lpadgett's User Profile - Atlas Obscura
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Boston, Massachusetts

Fenway Victory Gardens

One of the last remaining World War II Victory Gardens in the U.S. is quietly growing across from Fenway Park.
Boston, Massachusetts

Make Way for Ducklings Statue

Mrs. Mallard and her brood are a beloved fixture in Boston Public Garden.
Danvers, Massachusetts

Rebecca Nurse Homestead and Graveyard

This historic graveyard monument is dedicated to a tragic victim of witch trial hysteria.
Salem, Massachusetts

House of the Seven Gables

The 340-year-old house that inspired the classic Nathaniel Hawthorne novel.
Washington, D.C.

Riggs Bank

The bank that helped fund the Mexican-American War and the purchase of Alaska met its downfall after helping Augusto Pinochet launder money.
Washington, D.C.

Man Controlling Trade

A muscular Art Deco monument represents the struggle between regulators and unbridled markets.
Washington, D.C.

D.C. War Memorial

An overlooked memorial honoring the local Washington residents who died in World War I.
Washington, D.C.

The Lockkeeper's House

A derelict bit of infrastructure from the canal that once ran through D.C. is landlocked in the heart of the city.
Washington, D.C.

Georgetown Waterfront

The little-known, 300-year history of the area includes former lives as a bustling tobacco port, parking lot, and industrial dump.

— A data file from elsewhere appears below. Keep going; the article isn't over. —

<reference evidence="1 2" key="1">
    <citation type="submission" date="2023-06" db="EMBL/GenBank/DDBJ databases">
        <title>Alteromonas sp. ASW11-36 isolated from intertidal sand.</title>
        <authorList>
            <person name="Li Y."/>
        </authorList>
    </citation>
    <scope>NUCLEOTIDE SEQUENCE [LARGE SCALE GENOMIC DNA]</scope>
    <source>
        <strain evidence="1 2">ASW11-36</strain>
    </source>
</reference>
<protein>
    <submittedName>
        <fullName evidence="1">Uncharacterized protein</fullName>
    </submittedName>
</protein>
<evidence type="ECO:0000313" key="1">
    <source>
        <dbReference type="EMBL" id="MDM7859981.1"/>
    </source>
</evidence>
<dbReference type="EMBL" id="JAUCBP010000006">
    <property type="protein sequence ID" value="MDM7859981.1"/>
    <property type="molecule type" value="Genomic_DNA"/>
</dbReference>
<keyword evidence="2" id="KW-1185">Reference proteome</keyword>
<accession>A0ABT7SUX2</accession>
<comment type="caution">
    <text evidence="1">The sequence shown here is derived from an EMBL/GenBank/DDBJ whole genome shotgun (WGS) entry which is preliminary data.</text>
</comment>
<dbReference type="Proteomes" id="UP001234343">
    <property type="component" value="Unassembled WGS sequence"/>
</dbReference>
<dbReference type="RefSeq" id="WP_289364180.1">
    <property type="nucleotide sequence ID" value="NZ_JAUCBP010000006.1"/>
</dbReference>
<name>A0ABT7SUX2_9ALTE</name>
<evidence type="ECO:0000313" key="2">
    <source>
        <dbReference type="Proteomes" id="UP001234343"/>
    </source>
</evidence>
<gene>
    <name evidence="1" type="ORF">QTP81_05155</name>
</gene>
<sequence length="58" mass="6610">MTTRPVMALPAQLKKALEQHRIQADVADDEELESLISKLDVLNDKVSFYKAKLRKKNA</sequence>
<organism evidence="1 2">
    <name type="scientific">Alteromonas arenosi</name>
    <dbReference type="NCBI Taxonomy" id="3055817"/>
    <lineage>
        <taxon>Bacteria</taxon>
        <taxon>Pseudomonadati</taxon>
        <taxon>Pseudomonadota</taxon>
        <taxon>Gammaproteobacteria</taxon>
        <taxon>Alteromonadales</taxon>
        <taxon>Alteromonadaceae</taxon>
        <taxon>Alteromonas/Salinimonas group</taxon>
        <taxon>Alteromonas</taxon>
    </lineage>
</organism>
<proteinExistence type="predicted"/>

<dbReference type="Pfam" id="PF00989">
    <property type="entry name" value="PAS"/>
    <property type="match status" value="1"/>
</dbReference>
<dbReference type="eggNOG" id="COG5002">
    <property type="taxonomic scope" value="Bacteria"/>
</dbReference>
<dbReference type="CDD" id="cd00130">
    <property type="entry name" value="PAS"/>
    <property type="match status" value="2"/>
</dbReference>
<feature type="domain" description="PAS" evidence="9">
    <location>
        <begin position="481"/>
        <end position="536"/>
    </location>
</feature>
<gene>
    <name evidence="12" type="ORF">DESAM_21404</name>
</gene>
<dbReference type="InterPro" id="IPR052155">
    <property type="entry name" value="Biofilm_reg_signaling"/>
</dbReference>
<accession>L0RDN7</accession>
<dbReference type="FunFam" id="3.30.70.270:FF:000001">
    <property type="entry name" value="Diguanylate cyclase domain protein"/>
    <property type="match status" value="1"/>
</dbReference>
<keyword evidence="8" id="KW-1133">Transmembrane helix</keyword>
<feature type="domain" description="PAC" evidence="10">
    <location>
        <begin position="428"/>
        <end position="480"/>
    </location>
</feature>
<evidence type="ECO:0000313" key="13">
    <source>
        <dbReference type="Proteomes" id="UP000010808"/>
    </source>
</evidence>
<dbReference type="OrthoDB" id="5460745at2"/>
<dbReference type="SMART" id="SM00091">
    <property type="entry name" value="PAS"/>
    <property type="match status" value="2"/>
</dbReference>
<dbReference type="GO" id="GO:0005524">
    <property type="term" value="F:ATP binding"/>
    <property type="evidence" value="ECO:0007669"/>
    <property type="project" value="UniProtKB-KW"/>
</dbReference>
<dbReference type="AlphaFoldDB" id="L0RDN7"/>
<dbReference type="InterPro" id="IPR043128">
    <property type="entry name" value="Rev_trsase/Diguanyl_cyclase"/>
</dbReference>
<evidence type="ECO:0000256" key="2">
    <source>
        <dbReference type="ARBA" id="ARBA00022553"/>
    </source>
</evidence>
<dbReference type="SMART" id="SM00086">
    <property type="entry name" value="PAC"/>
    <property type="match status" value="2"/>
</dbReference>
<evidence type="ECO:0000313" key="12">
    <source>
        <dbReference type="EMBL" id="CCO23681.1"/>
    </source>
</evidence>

Washington, D.C.

Arizona Avenue Trestle

The span is crooked and made from two older recycled bridges.
Washington, D.C.

Watergate Gas Station

This seemingly out-of-place gas station by the Watergate hotel was once described as the most expensive gas station in the world.
Washington, D.C.

American University Experiment Station

The school tested mustard gas for the U.S. Army during World War I.
Washington, D.C.

Carousel on the National Mall

Washington's iconic carousel has a nice piece of Civil Rights history.
Washington, D.C.

National Cathedral Bell Tower

There’s a special club house at the top for the bell ringers.
Washington, D.C.

Capital Transit Co. Streetcar Barn

Before Metro, Washington had a robust streetcar network—and you see the remains of this infrastructure if you know where to look.
Washington, D.C.

Willard Hotel

Legend has it that President Grant’s frequent drinking in the lobby gave rise to the term “lobbyist.”
Washington, D.C.

Jefferson Pier Marker

A tiny monument to the unsuccessful attempt by Thomas Jefferson to place the prime meridian in Washington.
Washington, D.C.

Washington Coliseum

A historic arena where the Beatles played their first concert in the U.S.
Washington, D.C.

Washington Monument Lightning Rod

The monument's pointy aluminum tip has been melted down by repeated lightning strikes.
Washington, D.C.

Carnegie Library of Washington, D.C.

D.C.'s first central library was born out of a chance encounter with the philanthropist whose name it bears.
Washington, D.C.

USNO Master Clock

The most accurate timepiece in the world.
Washington, D.C.

Culture House

A historic neighborhood church is reborn as a psychedelic arts collective.
Washington, D.C.

FBI Spy House

A painfully obvious spy house sits right across the street from the Russian Embassy.
Washington, D.C.

National Building Museum

Fittingly, America's museum of architecture is itself a magnificently designed old building.